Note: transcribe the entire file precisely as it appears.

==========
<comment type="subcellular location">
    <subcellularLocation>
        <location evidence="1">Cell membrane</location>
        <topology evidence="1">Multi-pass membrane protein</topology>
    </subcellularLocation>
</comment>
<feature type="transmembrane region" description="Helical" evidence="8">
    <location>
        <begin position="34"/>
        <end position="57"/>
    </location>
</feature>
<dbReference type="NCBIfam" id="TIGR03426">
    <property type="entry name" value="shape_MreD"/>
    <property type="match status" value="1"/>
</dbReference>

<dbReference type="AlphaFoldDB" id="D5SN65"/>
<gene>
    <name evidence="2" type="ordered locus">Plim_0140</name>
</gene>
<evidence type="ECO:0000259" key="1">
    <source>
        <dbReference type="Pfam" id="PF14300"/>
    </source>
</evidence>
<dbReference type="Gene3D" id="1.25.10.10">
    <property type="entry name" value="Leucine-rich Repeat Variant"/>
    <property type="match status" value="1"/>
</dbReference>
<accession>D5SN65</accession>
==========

<comment type="subcellular location">
    <subcellularLocation>
        <location evidence="1">Cell membrane</location>
        <topology evidence="1">Multi-pass membrane protein</topology>
    </subcellularLocation>
</comment>
<feature type="transmembrane region" description="Helical" evidence="8">
    <location>
        <begin position="34"/>
        <end position="57"/>
    </location>
</feature>
<dbReference type="NCBIfam" id="TIGR03426">
    <property type="entry name" value="shape_MreD"/>
    <property type="match status" value="1"/>
</dbReference>

<dbReference type="AlphaFoldDB" id="D5SN65"/>
<gene>
    <name evidence="2" type="ordered locus">Plim_0140</name>
</gene>
<evidence type="ECO:0000259" key="1">
    <source>
        <dbReference type="Pfam" id="PF14300"/>
    </source>
</evidence>
<dbReference type="Gene3D" id="1.25.10.10">
    <property type="entry name" value="Leucine-rich Repeat Variant"/>
    <property type="match status" value="1"/>
</dbReference>
<accession>D5SN65</accession>